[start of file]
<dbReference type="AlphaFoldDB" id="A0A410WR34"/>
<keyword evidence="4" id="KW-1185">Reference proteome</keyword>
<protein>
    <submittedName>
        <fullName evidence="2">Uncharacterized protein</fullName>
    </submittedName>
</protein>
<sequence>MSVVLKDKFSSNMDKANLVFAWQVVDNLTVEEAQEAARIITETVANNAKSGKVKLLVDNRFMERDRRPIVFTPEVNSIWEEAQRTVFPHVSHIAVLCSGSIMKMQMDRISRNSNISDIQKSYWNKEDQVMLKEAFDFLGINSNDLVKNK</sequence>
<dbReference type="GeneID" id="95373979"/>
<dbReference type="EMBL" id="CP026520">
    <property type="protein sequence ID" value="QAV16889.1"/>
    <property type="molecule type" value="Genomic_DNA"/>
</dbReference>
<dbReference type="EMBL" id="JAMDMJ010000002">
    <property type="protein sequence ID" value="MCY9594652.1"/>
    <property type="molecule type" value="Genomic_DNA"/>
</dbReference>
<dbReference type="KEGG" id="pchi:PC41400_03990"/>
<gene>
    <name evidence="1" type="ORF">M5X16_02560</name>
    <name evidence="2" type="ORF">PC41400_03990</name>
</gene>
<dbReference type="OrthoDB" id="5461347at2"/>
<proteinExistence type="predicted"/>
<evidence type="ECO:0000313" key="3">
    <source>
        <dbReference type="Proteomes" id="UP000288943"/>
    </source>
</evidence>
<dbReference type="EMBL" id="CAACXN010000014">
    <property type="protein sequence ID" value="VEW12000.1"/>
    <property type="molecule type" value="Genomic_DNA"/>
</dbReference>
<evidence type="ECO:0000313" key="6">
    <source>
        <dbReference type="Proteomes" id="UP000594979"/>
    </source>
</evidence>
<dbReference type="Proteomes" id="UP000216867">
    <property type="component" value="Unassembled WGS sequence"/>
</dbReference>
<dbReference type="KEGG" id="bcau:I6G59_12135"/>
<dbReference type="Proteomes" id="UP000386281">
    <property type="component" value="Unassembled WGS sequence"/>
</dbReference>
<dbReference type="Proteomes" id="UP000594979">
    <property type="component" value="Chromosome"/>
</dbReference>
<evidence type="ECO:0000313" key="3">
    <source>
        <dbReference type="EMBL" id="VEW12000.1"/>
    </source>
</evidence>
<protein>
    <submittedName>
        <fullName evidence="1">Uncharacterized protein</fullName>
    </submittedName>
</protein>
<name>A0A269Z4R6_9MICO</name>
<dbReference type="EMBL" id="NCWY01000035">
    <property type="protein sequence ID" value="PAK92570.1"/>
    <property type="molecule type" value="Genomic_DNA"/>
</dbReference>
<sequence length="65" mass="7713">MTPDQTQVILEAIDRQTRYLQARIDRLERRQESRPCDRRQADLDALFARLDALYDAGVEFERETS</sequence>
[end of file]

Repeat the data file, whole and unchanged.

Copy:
<dbReference type="AlphaFoldDB" id="A0A410WR34"/>
<keyword evidence="4" id="KW-1185">Reference proteome</keyword>
<protein>
    <submittedName>
        <fullName evidence="2">Uncharacterized protein</fullName>
    </submittedName>
</protein>
<sequence>MSVVLKDKFSSNMDKANLVFAWQVVDNLTVEEAQEAARIITETVANNAKSGKVKLLVDNRFMERDRRPIVFTPEVNSIWEEAQRTVFPHVSHIAVLCSGSIMKMQMDRISRNSNISDIQKSYWNKEDQVMLKEAFDFLGINSNDLVKNK</sequence>
<dbReference type="GeneID" id="95373979"/>
<dbReference type="EMBL" id="CP026520">
    <property type="protein sequence ID" value="QAV16889.1"/>
    <property type="molecule type" value="Genomic_DNA"/>
</dbReference>
<dbReference type="EMBL" id="JAMDMJ010000002">
    <property type="protein sequence ID" value="MCY9594652.1"/>
    <property type="molecule type" value="Genomic_DNA"/>
</dbReference>
<dbReference type="KEGG" id="pchi:PC41400_03990"/>
<gene>
    <name evidence="1" type="ORF">M5X16_02560</name>
    <name evidence="2" type="ORF">PC41400_03990</name>
</gene>
<dbReference type="OrthoDB" id="5461347at2"/>
<proteinExistence type="predicted"/>
<evidence type="ECO:0000313" key="3">
    <source>
        <dbReference type="Proteomes" id="UP000288943"/>
    </source>
</evidence>
<dbReference type="EMBL" id="CAACXN010000014">
    <property type="protein sequence ID" value="VEW12000.1"/>
    <property type="molecule type" value="Genomic_DNA"/>
</dbReference>
<evidence type="ECO:0000313" key="6">
    <source>
        <dbReference type="Proteomes" id="UP000594979"/>
    </source>
</evidence>
<dbReference type="Proteomes" id="UP000216867">
    <property type="component" value="Unassembled WGS sequence"/>
</dbReference>
<dbReference type="KEGG" id="bcau:I6G59_12135"/>
<dbReference type="Proteomes" id="UP000386281">
    <property type="component" value="Unassembled WGS sequence"/>
</dbReference>
<dbReference type="Proteomes" id="UP000594979">
    <property type="component" value="Chromosome"/>
</dbReference>
<evidence type="ECO:0000313" key="3">
    <source>
        <dbReference type="EMBL" id="VEW12000.1"/>
    </source>
</evidence>
<protein>
    <submittedName>
        <fullName evidence="1">Uncharacterized protein</fullName>
    </submittedName>
</protein>
<name>A0A269Z4R6_9MICO</name>
<dbReference type="EMBL" id="NCWY01000035">
    <property type="protein sequence ID" value="PAK92570.1"/>
    <property type="molecule type" value="Genomic_DNA"/>
</dbReference>
<sequence length="65" mass="7713">MTPDQTQVILEAIDRQTRYLQARIDRLERRQESRPCDRRQADLDALFARLDALYDAGVEFERETS</sequence>